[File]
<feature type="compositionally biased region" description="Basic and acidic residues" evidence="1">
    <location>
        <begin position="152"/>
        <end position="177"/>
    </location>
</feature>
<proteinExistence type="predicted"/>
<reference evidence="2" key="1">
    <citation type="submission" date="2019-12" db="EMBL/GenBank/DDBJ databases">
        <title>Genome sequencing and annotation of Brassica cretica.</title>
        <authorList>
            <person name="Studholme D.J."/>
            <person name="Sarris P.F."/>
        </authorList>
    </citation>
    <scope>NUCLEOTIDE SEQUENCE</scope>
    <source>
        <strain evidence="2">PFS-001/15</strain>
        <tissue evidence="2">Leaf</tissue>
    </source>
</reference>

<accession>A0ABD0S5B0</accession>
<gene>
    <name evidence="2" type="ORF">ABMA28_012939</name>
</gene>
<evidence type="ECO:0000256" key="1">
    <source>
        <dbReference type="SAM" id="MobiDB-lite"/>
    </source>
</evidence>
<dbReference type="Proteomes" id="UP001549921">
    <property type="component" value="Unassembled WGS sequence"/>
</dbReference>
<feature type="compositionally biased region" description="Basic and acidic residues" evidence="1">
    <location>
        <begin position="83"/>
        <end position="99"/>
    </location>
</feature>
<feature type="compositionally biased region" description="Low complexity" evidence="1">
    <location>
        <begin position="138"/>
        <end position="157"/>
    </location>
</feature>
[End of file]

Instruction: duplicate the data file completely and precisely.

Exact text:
<feature type="compositionally biased region" description="Basic and acidic residues" evidence="1">
    <location>
        <begin position="152"/>
        <end position="177"/>
    </location>
</feature>
<proteinExistence type="predicted"/>
<reference evidence="2" key="1">
    <citation type="submission" date="2019-12" db="EMBL/GenBank/DDBJ databases">
        <title>Genome sequencing and annotation of Brassica cretica.</title>
        <authorList>
            <person name="Studholme D.J."/>
            <person name="Sarris P.F."/>
        </authorList>
    </citation>
    <scope>NUCLEOTIDE SEQUENCE</scope>
    <source>
        <strain evidence="2">PFS-001/15</strain>
        <tissue evidence="2">Leaf</tissue>
    </source>
</reference>

<accession>A0ABD0S5B0</accession>
<gene>
    <name evidence="2" type="ORF">ABMA28_012939</name>
</gene>
<evidence type="ECO:0000256" key="1">
    <source>
        <dbReference type="SAM" id="MobiDB-lite"/>
    </source>
</evidence>
<dbReference type="Proteomes" id="UP001549921">
    <property type="component" value="Unassembled WGS sequence"/>
</dbReference>
<feature type="compositionally biased region" description="Basic and acidic residues" evidence="1">
    <location>
        <begin position="83"/>
        <end position="99"/>
    </location>
</feature>
<feature type="compositionally biased region" description="Low complexity" evidence="1">
    <location>
        <begin position="138"/>
        <end position="157"/>
    </location>
</feature>